• Understand the principles of change management

Key principles of change management: Kotter’s eight steps to successful change; Leavitt’s model of change; people’s reactions to change; dealing with people’s fears and anxieties; understanding people’s needs; reducing resistance to change; leading change; creating ownership

How change is planned: methods eg consultation; communication; top-down or bottom-up; management style; use of informal social systems; reconditioning; managing anxiety; staff development needs

How change is monitored: measuring and monitoring eg evaluative research surveys; customer/staff satisfaction; measures of efficiency (cost-benefit, referral rates, case completion, waiting and response times)

Learning Outcomes of Unit 26 Facilitating Change in Health and Social Care Assignment and Assessment Criteria

Learning outcomes On successful completion of this Unit 26 Facilitating Change in Health and Social Care Assignment:Assessment criteria for passing The student can:
LO1 Understand the factors that drive change in health and social care servicesexplain the key factors that drive change in health and social care services assess the challenges that key factors of change bring to health and social care services.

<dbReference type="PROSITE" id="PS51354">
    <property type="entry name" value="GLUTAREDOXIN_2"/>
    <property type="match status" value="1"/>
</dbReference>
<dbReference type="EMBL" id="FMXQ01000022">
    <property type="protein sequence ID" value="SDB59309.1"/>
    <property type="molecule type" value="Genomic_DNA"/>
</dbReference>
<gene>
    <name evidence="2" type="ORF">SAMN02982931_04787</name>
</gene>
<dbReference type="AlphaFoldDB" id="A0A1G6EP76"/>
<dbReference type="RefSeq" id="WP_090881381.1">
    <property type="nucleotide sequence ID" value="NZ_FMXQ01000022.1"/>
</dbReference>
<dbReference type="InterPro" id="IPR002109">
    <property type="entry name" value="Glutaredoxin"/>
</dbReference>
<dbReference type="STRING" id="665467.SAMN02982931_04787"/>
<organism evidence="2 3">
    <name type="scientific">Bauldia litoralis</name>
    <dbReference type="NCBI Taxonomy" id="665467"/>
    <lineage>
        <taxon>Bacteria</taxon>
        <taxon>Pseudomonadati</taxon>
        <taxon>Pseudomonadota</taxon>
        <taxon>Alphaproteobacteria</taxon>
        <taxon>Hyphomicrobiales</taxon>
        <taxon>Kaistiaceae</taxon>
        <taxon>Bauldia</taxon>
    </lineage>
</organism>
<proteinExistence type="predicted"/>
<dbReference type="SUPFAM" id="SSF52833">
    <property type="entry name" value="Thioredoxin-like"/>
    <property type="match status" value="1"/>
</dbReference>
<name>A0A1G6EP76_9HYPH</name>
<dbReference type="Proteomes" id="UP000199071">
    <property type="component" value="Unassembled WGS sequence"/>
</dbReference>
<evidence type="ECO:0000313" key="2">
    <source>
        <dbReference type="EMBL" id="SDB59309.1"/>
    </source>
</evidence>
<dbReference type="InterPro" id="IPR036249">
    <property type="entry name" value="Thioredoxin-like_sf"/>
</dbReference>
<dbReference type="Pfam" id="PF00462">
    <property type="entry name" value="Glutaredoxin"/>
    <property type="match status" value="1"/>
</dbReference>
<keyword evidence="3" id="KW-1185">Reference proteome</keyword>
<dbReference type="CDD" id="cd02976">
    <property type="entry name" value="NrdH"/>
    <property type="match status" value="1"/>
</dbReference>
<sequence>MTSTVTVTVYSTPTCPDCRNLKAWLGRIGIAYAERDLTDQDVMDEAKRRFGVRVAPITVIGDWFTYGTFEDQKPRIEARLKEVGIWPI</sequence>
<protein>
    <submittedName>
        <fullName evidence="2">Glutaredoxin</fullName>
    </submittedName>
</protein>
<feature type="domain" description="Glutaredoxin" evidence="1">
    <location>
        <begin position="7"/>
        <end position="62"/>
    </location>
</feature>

LO2 Be able to evaluate recent changes in health and social care servicesdevise a strategy and criteria for measuring recent changes in health and social care measures the impact of recent changes on health and social care services against set criteria evaluate the overall impact of recent changes in health and social care propose appropriate service responses to recent changes in health and social care services.
LO3 Understand the principles of change managementexplain the key principles of change management explain how changes in health and social care are planned assets how to monitor recent changes in health and social care services.

Solution of Unit 26 Facilitating Change in Health and Social Care Assignment

Task 1. LO 1 Factors that drive change

1.1 key factors that drive change

1.2 D2. Assess the challenges of the critical factors

M1 Strategies to find appropriate solutions

Task 2. LO 2 Evaluate recent changes

2.1 M2 A strategy and criteria for measuring recent changes

2.2 Impact of recent changes against set criteria

2.3 D1 D3 Evaluate the overall impact of recent changes

2.4 Propose appropriate service responses to recent changes

Task 3. LO 3 Principles of change management

3.1 M3 Key principles of change management

3.2 Explain how changes are planned

3.3 Assess how to monitor recent changes


Task 1. LO 1 Factors that drive change

1.1 Key factors that drive change